Believing Is Seeing
Reflections and Actions for the Twenty-Third Sunday of Ordinary Time, Year B
Isaiah 35:4-7; James 2:1-5; Mark 7:31-37
Ephphatha is a word Jesus actually spoke to each one of us – and it had more effect then than it did on the deaf man in the Gospel. During our Baptism, Jesus, acting in and through the minister, touched our ears with his hand and spoke to us the word, ephphatha, which means, "Be opened," praying that our ears might be opened to hear the words of God.
This was not just a prayer made by the minister of our Baptism. The fact is, Baptism actually gives us a power to hear that we did not have before – not a physical power, but the ability to hear and understand words of God to which we would naturally be stone deaf (see Matthew 13: 14-6). This is a greater miracle than the cure of physical deafness.
Faith is not just a judgment on our part that something is believable. It is more than a decision to say something is true. What we call the gift of faith is the gift of sharing in God's own knowing act. By faith we know what God knows, and we know it with the certitude God has about it, because we share in God's own act of knowing it. This comes from being united to Jesus Christ as members of his Body, and sharing in his divine life by the gift of grace.
Before this gift a person is like an unlit candle – able to receive light but not yet enlightened. Before we receive the light of Christ (which means before we begin, as members of his Body, to share with him in his own act of knowing), we can no more hear the truth of Jesus' divine teaching than we can see without eyes. We are not equipped to understand or believe truths on the level of God. We might decide to accept some of the teachings in the gospel, and hold to them with human conviction, but this is not the same as the absolute adherence of faith. And some truths – like the doctrine of the cross and love for enemies who are oppressing and killing us – would be utterly beyond us (see 1 Corinthians 1:18-31). Even with the gift of faith we need to pray deeply to accept all of the teaching of Jesus. That is because faith is the act of seeing what God alone can see. It is a power to hear which we can only have through surrender – surrender to his light, his love, his life.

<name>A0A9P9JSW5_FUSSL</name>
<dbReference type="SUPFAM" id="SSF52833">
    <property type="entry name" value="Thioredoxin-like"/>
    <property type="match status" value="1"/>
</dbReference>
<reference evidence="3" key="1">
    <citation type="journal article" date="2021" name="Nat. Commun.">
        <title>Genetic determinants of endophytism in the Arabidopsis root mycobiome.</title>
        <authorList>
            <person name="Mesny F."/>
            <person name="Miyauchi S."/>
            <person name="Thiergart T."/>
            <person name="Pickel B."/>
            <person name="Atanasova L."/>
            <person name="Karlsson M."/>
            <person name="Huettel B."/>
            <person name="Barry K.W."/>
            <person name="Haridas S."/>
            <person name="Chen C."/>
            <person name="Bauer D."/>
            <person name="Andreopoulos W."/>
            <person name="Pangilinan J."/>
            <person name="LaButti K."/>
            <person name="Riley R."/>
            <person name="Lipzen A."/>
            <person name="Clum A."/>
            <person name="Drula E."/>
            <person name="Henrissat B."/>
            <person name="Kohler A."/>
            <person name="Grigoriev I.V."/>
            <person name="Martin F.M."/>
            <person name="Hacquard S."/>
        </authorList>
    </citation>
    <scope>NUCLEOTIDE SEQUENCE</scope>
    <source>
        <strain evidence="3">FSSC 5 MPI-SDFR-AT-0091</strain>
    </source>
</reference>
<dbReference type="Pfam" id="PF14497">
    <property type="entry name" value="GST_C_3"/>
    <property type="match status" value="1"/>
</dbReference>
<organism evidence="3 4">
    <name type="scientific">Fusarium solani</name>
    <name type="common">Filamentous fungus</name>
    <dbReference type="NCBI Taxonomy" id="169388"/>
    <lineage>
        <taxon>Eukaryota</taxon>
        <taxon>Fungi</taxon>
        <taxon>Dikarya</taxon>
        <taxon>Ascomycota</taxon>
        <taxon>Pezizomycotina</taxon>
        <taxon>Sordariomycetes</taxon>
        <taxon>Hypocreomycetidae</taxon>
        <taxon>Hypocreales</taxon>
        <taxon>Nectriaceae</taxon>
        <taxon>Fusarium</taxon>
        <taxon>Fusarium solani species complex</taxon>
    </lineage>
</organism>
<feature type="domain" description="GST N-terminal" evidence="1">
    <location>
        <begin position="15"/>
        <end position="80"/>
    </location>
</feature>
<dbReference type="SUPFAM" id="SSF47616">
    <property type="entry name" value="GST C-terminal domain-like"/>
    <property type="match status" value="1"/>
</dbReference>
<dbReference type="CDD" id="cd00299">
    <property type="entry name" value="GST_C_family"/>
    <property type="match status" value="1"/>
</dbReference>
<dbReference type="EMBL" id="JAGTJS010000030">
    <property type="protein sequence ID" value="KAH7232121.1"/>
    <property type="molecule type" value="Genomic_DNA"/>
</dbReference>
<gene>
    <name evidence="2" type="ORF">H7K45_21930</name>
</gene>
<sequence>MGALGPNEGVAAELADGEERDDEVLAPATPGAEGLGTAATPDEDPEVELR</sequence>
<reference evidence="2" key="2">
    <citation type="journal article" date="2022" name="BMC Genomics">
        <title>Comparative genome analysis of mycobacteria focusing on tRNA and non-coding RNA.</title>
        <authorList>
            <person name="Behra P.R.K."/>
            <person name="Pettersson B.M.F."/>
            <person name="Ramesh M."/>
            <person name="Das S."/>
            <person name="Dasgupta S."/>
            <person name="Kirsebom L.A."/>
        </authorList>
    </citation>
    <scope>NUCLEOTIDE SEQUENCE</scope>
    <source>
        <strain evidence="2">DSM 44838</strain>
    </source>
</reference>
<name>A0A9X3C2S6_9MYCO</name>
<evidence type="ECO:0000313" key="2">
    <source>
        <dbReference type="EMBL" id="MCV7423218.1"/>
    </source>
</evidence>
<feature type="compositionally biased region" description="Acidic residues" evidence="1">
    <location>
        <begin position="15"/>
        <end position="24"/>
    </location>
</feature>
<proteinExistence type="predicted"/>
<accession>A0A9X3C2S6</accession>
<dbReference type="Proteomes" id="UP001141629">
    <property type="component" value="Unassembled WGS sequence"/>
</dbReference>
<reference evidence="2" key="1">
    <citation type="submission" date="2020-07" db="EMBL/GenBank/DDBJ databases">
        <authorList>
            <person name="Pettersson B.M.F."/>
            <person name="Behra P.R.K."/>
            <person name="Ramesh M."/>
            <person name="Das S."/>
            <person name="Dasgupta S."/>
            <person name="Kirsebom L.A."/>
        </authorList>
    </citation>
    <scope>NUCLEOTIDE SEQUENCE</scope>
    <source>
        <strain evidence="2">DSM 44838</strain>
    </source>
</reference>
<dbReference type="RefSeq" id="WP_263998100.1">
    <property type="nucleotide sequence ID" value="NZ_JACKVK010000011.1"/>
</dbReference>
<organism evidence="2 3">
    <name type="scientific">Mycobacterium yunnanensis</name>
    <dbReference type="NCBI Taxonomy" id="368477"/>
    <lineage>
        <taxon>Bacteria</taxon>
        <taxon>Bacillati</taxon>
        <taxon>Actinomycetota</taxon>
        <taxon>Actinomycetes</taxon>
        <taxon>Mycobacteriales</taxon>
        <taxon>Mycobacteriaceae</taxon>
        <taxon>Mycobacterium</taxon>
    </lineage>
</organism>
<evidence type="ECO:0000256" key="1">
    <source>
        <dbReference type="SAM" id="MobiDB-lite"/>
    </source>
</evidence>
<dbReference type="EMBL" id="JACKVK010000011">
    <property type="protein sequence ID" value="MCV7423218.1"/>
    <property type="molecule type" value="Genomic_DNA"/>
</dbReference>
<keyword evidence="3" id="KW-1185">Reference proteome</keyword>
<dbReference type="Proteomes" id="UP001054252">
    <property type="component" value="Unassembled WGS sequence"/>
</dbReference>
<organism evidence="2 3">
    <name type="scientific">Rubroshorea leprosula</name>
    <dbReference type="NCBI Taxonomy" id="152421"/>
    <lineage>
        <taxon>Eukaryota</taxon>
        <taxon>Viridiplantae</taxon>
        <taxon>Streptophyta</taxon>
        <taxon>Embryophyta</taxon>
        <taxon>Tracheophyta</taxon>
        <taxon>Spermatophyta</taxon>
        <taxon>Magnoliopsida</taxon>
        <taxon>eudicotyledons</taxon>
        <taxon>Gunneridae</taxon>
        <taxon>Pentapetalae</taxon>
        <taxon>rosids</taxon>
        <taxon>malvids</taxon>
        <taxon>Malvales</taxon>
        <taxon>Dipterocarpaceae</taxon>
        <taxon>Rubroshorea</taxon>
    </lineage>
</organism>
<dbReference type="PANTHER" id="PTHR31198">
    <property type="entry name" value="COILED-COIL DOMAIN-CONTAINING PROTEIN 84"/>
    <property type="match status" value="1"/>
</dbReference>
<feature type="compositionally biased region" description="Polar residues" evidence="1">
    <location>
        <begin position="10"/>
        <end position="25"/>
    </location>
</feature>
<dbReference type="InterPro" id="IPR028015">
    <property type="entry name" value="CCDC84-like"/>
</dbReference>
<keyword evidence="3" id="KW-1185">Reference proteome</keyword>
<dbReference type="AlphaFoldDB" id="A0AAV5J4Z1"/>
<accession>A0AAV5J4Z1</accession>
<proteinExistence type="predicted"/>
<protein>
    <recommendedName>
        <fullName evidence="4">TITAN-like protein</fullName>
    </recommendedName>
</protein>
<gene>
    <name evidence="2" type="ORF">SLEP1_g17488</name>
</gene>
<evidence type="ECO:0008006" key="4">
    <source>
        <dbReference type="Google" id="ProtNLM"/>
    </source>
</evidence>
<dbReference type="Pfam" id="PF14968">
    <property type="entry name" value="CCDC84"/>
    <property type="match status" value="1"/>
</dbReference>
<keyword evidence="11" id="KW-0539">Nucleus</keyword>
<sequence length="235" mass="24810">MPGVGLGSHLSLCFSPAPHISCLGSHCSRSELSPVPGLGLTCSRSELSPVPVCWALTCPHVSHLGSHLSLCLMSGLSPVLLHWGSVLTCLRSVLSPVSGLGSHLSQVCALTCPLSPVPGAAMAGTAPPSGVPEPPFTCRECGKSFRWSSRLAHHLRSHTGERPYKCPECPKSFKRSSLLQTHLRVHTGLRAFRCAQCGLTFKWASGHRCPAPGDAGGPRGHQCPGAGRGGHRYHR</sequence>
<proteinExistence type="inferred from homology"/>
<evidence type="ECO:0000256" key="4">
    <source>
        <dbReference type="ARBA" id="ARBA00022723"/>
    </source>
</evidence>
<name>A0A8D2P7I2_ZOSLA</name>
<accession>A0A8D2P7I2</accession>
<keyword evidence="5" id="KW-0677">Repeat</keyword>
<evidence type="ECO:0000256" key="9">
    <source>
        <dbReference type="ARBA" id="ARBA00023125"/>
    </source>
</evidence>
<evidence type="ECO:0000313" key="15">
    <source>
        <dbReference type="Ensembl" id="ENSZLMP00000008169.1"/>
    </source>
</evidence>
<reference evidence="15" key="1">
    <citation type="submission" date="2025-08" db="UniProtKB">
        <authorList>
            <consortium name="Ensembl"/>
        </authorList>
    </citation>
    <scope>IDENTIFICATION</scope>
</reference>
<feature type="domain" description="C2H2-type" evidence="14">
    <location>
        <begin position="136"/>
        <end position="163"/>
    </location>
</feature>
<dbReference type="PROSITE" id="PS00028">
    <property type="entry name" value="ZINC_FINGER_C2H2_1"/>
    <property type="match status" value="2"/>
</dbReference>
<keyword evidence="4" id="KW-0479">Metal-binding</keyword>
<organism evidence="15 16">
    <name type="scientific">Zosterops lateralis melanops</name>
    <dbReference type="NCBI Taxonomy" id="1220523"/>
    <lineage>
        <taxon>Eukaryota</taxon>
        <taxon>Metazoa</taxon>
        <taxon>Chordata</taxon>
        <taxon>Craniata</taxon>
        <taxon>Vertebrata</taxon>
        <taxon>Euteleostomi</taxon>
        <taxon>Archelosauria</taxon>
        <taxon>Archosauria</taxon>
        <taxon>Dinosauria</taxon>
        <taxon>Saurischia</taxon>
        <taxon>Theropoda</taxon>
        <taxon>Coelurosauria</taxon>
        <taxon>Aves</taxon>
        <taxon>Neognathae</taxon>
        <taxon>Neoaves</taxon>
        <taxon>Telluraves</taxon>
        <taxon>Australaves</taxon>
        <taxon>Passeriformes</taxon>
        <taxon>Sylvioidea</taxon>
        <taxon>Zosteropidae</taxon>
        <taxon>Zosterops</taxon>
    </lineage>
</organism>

An immeasurable amount of the evil, the pain and suffering in this world comes from the fact that Christians who can hear do not listen or speak out. We who have received the light of faith do not use it to look through the eyes of Christ at the realities of our time. Saint James reproached the early Christians for discriminating between the rich and the poor (see James 2:1-5). We discriminate between blacks and whites; between immigrant ethnic groups and the established social class; between non – threatening sinners to be converted and dangerous criminals to be executed; between loved ones to be protected and enemies to be destroyed in war. We discriminate between our own national interests and the aspirations of impoverished, deprived peoples. And because we do not show the same loving concern for the bad and the good, the just and the unjust, for those who are close to us and those who are not (see Matthew 5: 38-48), we do not bear the witness on earth that we should bear to the way of truth Christ taught. We do not lead. That is probably the one greatest reason for the crisis the world is in right now.